Republican operative targets Democrat for expressing interest in a deficit plan touted by Republicans

Remember these guys? Erskine Bowles, left, and former Wyoming senator Alan Simpson, co-chairmen of President Obama’s bipartisan deficit commission, in 2010. (Alex Brandon/Associated Press)

“Alex Sink supports a plan that raises the retirement age for Social Security recipients, raises Social Security taxes and cuts Medicare, all while making it harder for Pinellas seniors to keep their doctors that they know and love. Sending Alex Sink to Washington guarantees that seniors right here in Pinellas County are in jeopardy of losing the Social Security and Medicare benefits that they have earned and deserve.”

— Katie Prill, spokeswoman for the National Republican Congressional Committee, Feb. 20, 2014

The March 11 special election for the congressional district in Florida has spurred a hard-fought campaign between Democrat Alex Sink and Republican David Jolly. In fact, it has become so tough that the Republicans are slinging talking points at Sink more typically associated with Democratic attack ads.

As NRCC spokeswoman Katie Prill put it in a statement, Sink “supports a plan” that would raise the retirement age for Social Security recipients, raises Social Security taxes and cuts Medicare — fighting words in a district with many seniors. This statement was issued after Democrats falsely accused Jolly of wanting to privatize Social Security.

What’s the basis for these claims?

The Facts

Prill, in an e-mail, said she based her statement on elements contained in the Simpson-Bowles deficit reduction plan. Simpson-Bowles, or more accurately the National Commission on Fiscal Responsibility and Reform, is considered by many experts in Washington to be the model for a bipartisan approach for reducing the deficit — even though the commission actually failed to endorse the final report released in December 2010. Former senator Alan Simpson (R-Wyo.) and former White House chief of staff Erskine Bowles, a Democrat, were co-chairmen of the 18-member commission.

The reality is that Simpson-Bowles, by advocating proposals that neither party felt comfortable with, never had much of a chance, though each side paid lip service to it. With deficits declining, both parties have largely moved on.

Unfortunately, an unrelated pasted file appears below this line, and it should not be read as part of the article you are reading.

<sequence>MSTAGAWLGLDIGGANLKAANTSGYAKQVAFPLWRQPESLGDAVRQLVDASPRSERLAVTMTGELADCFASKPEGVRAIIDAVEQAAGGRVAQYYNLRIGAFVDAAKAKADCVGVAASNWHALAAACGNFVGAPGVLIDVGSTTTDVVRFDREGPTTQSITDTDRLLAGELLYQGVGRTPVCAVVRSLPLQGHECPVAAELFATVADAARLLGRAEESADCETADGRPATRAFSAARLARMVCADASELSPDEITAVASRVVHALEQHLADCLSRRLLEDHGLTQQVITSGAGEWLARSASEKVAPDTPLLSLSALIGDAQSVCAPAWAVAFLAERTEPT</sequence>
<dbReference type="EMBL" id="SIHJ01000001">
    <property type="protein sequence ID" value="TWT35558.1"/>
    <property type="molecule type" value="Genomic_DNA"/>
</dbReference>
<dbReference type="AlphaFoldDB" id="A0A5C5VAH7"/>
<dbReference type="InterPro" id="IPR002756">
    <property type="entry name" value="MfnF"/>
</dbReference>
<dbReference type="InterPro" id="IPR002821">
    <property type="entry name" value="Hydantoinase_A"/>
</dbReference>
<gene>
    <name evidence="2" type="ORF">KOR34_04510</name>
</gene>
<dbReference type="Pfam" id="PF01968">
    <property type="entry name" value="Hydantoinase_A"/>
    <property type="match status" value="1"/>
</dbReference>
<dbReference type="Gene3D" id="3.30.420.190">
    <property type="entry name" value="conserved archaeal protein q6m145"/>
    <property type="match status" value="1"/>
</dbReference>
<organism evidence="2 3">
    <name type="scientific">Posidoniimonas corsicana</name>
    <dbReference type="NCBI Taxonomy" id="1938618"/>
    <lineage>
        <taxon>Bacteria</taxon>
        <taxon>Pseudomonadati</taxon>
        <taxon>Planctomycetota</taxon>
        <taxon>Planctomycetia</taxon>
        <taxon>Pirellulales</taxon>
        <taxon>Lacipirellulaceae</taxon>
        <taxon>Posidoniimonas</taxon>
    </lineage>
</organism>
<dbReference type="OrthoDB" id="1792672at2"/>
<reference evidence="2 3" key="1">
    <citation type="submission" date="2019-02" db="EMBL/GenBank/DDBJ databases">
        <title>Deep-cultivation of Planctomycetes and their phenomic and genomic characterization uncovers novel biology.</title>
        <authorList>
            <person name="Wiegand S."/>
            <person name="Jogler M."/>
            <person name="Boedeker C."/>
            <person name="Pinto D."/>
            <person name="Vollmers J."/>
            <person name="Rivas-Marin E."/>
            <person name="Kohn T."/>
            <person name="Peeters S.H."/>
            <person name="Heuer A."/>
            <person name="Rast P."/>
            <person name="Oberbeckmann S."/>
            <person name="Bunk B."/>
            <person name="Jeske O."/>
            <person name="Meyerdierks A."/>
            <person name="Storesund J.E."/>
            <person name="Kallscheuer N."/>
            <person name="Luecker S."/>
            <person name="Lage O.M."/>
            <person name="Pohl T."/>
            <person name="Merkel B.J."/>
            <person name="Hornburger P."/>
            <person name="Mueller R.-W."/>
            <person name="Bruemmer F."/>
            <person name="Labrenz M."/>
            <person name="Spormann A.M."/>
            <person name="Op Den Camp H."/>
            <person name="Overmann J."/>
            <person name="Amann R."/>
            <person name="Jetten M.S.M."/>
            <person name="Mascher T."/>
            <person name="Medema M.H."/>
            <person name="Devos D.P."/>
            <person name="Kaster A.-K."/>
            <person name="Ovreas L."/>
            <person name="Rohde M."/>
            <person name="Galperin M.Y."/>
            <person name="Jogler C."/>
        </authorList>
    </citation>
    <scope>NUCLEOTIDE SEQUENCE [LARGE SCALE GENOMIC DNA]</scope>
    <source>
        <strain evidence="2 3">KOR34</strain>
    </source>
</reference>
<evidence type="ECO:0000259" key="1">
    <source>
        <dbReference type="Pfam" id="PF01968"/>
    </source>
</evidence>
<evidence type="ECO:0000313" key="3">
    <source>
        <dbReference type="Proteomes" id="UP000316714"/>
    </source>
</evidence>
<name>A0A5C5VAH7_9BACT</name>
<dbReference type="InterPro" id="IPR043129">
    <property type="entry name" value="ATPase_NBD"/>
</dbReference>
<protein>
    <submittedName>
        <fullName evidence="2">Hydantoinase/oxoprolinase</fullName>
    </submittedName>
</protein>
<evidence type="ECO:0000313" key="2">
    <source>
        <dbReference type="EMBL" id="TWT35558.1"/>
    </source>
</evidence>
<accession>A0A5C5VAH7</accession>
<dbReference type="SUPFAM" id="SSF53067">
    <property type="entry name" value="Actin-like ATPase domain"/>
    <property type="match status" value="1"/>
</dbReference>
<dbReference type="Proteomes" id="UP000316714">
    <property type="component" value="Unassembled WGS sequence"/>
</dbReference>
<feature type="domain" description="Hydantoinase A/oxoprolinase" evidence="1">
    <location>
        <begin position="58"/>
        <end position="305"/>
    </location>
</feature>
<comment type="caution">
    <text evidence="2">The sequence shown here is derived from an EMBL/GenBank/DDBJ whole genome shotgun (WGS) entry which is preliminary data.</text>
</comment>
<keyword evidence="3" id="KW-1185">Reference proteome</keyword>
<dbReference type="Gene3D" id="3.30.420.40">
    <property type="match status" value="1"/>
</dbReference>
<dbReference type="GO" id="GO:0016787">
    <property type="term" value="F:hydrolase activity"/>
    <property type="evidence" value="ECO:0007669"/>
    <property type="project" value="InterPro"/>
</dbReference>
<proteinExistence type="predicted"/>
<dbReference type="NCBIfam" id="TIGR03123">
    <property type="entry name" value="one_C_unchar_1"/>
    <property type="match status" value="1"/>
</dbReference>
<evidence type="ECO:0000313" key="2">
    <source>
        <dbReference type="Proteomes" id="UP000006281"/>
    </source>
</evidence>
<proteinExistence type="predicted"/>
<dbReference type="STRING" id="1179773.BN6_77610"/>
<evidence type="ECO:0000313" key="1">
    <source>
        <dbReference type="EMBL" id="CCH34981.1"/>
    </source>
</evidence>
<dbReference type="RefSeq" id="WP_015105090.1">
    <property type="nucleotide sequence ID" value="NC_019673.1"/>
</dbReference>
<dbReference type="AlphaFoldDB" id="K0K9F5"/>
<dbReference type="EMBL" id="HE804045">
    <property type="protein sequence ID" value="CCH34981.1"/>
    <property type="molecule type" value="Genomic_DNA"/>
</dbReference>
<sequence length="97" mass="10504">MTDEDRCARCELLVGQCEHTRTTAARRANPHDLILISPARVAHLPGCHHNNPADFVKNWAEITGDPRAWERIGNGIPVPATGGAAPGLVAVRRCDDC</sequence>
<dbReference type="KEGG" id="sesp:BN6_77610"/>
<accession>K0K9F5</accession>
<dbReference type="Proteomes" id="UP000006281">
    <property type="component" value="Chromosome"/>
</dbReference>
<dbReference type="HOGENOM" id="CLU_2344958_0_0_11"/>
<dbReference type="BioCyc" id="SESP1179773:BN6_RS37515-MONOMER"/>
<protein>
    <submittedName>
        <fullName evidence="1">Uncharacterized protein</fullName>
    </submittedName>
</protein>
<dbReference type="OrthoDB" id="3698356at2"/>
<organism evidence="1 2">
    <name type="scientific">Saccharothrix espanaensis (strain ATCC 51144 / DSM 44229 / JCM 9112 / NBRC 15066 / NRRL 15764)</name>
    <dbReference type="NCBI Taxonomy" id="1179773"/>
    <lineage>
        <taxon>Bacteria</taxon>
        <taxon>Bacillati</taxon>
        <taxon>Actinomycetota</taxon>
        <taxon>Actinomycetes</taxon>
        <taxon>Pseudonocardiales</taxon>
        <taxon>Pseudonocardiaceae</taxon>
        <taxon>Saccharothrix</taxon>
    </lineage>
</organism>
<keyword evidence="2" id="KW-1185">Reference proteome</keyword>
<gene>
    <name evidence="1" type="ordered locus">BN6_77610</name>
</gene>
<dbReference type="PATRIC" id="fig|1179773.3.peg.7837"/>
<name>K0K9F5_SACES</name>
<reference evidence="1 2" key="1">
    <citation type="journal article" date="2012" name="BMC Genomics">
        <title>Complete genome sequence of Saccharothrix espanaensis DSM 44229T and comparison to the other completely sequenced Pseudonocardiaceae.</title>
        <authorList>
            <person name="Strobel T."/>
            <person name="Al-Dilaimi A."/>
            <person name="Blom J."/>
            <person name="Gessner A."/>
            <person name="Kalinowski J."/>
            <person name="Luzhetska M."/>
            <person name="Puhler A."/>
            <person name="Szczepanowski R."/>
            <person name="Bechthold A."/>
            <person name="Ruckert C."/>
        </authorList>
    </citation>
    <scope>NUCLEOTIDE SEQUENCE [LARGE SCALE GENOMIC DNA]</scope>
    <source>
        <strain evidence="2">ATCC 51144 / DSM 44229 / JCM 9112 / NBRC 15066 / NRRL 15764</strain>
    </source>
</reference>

Prill provided links to a series of news clips showing that the plan would raise the retirement age to 68 in 2050 and 69 in 2075, boost Social Security taxes (mainly on the wealthy), gradually raise the Medicare eligibility age, target Medicare for spending reductions and the like. She also noted that in 2012, the House of Representatives overwhelmingly rejected the plan, 38 to 382, when it was put to a vote.

We’re not sure how much seniors today should care about the retirement age being raised 36 years from now. Meanwhile, raising the Medicare eligibility age was only listed as a possibility in the original Simpson-Bowles report, though the two men did call for it in a 2013 update.

But more to the point, there is irony here. Ever since Simpson-Bowles was released, Republicans have faulted President Obama for failing to embrace it, especially reductions in the very entitlement programs cited by Prill. In 2012, House Speaker John Boehner (R-Ohio) implicitly referenced these ideas in a letter to Obama by urging a proposal, along the lines of a new plan advanced by Bowles, as an “imperfect, but fair middle ground.” (Republicans would not accept the plan’s call for higher taxes, though Obama did support that.)  When Obama proposed modifications of the Simpson-Bowles ideas, Republicans generally rejected them as inadequate.

Of course, hypocrisy is nothing new in politics. A pro-Democratic group last year targeted Boehner and Senate Minority Leader Mitch McConnell (R-Ky.) for “demanding painful cuts” to treasured entitlement programs, even though these proposals were contained in Obama’s 2014 budget. (Not to be outdone, the head of the NRCC labeled Obama’s budget “a shocking attack on seniors.”)

Hypocrisy aside, what is the basis for the claim that Sink supports Simpson-Bowles? According to the Tampa Bay Times, Sink said this:

“My approach is we have got to bring down the trillion-dollar deficits. They are not sustainable. The question is how do we go about doing it. I think we go back and at least dust off the Simpson-Bowles. I’m sure I’m not going to agree with everything that was in it, but it was a bipartisan group of people who said ‘this is one path forward.’ Let’s see which aspects of that we have agreement on…. “

Hmm, “at least dust off” and “I’m not going to agree with everything that was in it” do not sound at all like “support.” For some reason, Prill stopped responding to queries after we sent Sink’s quote to her.

The Pinocchio Test

Even in a tough campaign, there’s no excuse for distorting a candidate’s words. At best, all Sink was saying was exactly what many Republicans and Democrats have long said — that the Simpson-Bowles plan should be the basis for possible areas of agreement between the parties. Instead, the NRCC has twisted a vaguely bipartisan sentiment into a highly partisan attack.

Is it any wonder that nothing gets done in Washington these days? Indeed, the falsest note in Prill’s statement is that “sending Alex Sink to Washington guarantees that seniors right here in Pinellas County are in jeopardy of losing the Social Security and Medicare benefits.” With mind-bending attacks like this, a cynic would say that sending either candidate to Washington guarantees absolutely nothing.

Four Pinocchios


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Glenn Kessler has reported on domestic and foreign policy for more than three decades. He would like your help in keeping an eye on public figures. Send him statements to fact check by emailing him, tweeting at him, or sending him a message on Facebook.



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